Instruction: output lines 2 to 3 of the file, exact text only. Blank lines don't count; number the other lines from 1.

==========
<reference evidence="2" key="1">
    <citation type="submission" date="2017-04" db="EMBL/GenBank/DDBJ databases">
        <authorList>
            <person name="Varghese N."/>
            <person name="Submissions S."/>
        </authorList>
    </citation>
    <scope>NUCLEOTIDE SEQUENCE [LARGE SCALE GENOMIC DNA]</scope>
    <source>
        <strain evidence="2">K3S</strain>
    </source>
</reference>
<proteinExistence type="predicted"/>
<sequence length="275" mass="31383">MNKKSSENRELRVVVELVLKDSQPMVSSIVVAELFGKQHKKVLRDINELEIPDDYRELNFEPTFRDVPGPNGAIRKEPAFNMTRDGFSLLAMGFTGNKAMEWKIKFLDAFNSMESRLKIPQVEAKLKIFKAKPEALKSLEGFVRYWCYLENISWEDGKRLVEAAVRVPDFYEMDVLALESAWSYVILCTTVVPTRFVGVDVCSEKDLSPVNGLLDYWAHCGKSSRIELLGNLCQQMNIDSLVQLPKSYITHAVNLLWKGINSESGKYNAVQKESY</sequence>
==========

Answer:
    <citation type="submission" date="2017-04" db="EMBL/GenBank/DDBJ databases">
        <authorList>